On a related note, this article in Forbes shows that John McCain probably learned a thing or two about how a government can help or hinder prosperity by having a successful businessman in the family.
"Our initial strategy in Iraq failed, but we changed tactics, added a few troops, and turned the operation around. The same was true of hurricane Katrina. I was surprised by the scope of the damage and did not react quickly enough. But I have seen to it that we won't make that mistake again . . ."
For the libertarian, the big issue isn’t experience, but judgment. And within reasonable limits, Sarah has pretty consistently chosen the side of liberty--and her constitutional duties. She should certainly become the point person on health care and school choice. She also doesn’t hide having inhaled.
How a friend of mine started Politics 101: Chuck Jones’s classic The Dot and the Line. An amusing take on license v ordered liberty. (Also good for geometry classes).
...she wears the Israeli flag, and Israeli journalists are already reporting that they know a good friend when they see one. Once again, there’s no question where her heart is. Contrary to instant-analysis allegations, she didn’t even support Buchanan. She was just being polite (that’s ok?) when Pat came to town. (Thanks to Ivan the K.)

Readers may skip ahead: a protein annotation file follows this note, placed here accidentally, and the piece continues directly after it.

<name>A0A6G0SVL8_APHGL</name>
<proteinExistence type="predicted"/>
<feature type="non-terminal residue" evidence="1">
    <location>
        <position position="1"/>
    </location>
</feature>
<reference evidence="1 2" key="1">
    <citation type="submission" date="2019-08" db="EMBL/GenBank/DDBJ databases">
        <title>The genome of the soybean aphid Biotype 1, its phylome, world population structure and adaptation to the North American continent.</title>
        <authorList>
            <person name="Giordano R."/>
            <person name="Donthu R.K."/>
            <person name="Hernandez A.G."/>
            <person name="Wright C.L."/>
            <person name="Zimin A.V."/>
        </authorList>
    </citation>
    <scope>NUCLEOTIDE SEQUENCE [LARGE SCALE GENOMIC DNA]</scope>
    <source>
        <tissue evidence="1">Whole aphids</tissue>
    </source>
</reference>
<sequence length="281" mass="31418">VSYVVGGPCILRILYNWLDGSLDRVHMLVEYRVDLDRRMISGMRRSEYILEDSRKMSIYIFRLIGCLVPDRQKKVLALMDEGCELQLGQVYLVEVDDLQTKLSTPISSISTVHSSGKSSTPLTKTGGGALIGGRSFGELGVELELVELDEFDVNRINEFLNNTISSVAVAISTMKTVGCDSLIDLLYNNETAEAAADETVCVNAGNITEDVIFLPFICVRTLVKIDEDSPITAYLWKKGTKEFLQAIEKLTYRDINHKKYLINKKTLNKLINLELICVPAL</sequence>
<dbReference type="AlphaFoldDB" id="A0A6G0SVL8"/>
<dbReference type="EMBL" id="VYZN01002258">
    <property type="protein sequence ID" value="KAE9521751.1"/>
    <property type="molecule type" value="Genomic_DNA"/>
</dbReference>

...in the fascinating new web-zine CULTURE11. It features a contribution by a NEW REPUBLIC editor, a prominent paleocon, and ME. As usual, I’m the one with the audacity of hope.
...is reported in an admirably sympathetic way by an excellent TIME journalist. We learn that our Sarah is more defined by the values of her small town than any other national candidate in anyone’s memory. We also learn that Bristol’s pregnancy is nobody’s damn business (although everyone in town knows about it) and no calamity. Everyone’s still sure she’ll turn out fine.
I’m not sure how the Crunchy Cons are going to respond to Wasillian localism. There girls know how to handle a whole dead moose--not to mention how to get one dead. No need to buy totally organic meat from local butchers who got it from local farmers who raised it in a humane and environmentally friendly way if you know how to go out to the environment and just shoot it yourself.
Terry Eastland works through the allusions in THE SPEECH and ends up agreeing with me.
In light of the news that Governor Palin will soon be a grandmother, many people are comparing her daughter’s decision to bring her baby to term and to marry the father with Senator Obama’s comment
about not wanting his daughters to be "punished with a baby," should they get pregnant at a young age.